Career Advice

How to Prepare for Your Final Year of University

Entering the final year at university is pretty daunting. After experiencing tougher topics and deadlines in the second year, I can’t be the only one a little scared about what third-year might bring. Fortunately, there are ways we can prepare for the final year of university!

I’ve put together this post during the corona pandemic as I’m already wondering how I can boost my employability for this time next year. Like many, I have a lot of time on my hands and student jobs aren’t exactly easy to come by. Students graduating now are really struggling for work, I’m determined not to be in the same position.

Summer - Fail to Prepare, Prepare to Fail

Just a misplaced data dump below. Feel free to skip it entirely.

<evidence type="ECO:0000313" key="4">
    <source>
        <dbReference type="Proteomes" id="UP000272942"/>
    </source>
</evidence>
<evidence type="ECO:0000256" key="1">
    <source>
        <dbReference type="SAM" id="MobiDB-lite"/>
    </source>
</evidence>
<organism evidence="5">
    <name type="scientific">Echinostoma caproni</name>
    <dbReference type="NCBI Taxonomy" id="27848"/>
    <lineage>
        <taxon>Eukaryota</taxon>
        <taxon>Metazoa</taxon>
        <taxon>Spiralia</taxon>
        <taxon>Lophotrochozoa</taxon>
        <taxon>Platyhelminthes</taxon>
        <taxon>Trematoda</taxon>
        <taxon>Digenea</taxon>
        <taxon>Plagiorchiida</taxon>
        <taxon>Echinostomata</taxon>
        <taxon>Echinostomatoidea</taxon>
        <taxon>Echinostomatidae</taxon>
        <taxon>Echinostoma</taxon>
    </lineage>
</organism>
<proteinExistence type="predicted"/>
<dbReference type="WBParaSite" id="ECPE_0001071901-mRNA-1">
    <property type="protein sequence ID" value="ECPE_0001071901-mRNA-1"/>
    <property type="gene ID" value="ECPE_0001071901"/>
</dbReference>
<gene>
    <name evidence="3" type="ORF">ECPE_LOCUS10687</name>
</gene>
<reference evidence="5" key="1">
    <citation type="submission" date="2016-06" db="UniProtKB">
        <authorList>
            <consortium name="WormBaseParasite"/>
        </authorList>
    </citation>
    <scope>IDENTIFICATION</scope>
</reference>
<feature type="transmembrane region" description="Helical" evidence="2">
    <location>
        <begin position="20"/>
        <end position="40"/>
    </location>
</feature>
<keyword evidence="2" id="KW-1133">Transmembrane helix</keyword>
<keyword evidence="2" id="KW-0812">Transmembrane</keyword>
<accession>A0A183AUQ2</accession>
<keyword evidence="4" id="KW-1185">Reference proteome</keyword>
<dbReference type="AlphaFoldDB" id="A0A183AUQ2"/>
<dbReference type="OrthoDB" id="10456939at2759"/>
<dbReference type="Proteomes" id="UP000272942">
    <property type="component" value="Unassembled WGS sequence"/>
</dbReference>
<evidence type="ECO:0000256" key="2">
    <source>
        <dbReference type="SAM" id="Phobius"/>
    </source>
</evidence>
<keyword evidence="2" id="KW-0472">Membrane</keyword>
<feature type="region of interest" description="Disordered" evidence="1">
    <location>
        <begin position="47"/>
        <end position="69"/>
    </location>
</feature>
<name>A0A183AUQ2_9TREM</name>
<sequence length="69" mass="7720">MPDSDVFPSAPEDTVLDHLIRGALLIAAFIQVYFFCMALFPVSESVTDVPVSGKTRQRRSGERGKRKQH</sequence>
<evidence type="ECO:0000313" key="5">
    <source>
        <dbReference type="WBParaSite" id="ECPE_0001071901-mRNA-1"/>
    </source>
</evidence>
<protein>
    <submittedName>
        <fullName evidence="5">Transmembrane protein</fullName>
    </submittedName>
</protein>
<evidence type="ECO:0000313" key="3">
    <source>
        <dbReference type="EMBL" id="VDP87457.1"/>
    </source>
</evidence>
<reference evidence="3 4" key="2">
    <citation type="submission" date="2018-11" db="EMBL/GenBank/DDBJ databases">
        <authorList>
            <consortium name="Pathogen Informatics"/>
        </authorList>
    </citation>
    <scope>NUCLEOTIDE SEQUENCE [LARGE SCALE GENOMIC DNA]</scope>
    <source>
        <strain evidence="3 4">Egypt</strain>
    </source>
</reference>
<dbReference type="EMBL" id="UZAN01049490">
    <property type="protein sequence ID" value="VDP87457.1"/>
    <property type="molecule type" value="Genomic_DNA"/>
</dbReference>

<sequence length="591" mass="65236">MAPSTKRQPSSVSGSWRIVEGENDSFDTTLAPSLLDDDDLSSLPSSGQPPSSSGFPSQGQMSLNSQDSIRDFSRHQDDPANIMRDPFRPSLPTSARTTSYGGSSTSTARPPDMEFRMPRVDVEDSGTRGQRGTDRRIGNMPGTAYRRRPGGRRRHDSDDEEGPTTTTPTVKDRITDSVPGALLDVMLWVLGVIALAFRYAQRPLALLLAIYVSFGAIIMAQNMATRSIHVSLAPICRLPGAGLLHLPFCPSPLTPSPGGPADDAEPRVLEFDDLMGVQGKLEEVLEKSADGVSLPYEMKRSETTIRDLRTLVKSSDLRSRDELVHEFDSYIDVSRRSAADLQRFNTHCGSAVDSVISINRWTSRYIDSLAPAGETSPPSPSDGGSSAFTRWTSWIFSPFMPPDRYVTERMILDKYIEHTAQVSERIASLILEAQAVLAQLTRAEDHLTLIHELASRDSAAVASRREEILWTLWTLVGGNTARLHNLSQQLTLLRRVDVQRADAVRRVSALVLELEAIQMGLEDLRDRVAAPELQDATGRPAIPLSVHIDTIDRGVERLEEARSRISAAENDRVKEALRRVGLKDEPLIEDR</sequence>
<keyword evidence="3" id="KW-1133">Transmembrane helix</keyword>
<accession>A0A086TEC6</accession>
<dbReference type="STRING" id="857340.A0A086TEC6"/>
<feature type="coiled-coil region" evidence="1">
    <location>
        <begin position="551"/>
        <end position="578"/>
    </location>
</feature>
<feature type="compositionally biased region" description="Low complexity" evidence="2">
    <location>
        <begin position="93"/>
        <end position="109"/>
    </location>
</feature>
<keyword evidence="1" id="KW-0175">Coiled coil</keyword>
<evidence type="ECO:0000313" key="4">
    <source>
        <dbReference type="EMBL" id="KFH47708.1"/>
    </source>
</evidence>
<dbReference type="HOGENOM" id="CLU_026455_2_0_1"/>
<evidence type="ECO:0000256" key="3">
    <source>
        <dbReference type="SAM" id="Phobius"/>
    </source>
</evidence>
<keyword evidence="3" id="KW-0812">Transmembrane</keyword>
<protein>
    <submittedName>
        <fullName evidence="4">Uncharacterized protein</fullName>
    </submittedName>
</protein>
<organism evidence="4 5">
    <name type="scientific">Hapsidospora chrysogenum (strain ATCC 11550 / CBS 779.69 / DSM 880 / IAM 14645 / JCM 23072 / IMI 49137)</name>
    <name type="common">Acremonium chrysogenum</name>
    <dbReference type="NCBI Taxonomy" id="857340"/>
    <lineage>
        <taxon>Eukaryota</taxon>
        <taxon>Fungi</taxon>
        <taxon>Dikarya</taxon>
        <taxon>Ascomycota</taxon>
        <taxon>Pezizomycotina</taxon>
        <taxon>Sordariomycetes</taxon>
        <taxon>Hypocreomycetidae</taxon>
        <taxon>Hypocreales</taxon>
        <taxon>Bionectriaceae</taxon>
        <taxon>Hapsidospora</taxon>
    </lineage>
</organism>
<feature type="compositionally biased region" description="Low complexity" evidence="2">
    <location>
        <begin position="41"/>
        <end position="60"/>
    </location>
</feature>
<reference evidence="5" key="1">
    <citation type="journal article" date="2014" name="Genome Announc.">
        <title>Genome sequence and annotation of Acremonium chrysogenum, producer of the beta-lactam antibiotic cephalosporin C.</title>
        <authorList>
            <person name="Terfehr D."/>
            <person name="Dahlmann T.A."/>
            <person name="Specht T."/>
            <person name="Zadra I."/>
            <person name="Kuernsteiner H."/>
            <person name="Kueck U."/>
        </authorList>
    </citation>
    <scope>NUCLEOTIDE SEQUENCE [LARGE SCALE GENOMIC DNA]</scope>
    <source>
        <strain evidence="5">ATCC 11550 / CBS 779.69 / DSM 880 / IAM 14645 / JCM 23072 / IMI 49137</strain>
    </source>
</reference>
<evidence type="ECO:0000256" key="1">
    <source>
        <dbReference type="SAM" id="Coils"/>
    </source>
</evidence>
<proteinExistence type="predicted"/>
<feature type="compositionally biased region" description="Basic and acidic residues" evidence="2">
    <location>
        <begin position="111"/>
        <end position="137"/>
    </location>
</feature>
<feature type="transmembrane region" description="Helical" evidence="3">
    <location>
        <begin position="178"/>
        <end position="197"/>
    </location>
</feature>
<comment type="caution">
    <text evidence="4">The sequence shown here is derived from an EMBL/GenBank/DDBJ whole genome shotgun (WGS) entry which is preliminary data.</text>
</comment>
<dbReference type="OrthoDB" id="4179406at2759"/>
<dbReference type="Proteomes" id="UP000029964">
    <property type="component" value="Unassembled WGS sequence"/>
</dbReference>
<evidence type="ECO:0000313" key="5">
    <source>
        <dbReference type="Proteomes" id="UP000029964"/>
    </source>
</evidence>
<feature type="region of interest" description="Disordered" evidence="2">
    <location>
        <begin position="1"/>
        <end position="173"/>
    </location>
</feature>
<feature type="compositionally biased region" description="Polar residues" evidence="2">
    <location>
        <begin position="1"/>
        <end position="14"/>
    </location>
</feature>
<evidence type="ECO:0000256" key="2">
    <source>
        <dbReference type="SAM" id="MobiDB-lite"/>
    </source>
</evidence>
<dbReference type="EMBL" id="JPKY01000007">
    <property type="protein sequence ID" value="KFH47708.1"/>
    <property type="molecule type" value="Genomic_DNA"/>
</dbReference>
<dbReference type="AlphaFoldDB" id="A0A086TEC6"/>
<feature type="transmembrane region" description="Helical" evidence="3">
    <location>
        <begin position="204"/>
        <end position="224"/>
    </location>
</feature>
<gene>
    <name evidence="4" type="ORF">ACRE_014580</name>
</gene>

Organisation is key during your final year. Create a timetable with all your assignment deadlines, exam dates, seminar tasks and group work so that you can see clearly what is due when. Make to-do lists and prioritise your workload. If you have a dissertation, start it ASAP, not one month before the deadline. Remember that third year, or fourth, is when you’ll complete the majority of work that actually counts towards your degree. It’s important you’re taking it seriously.

Talk to Your Tutor

Your tutor will know exactly what you can expect from a course in your final year. It might be a wise idea to book a meeting with them to identify what you will need to do, and how you can do it. You can guarantee he or she will have plenty of advice and stories to share, so they can help you feel a little more confident and focused when entering the last year of your course.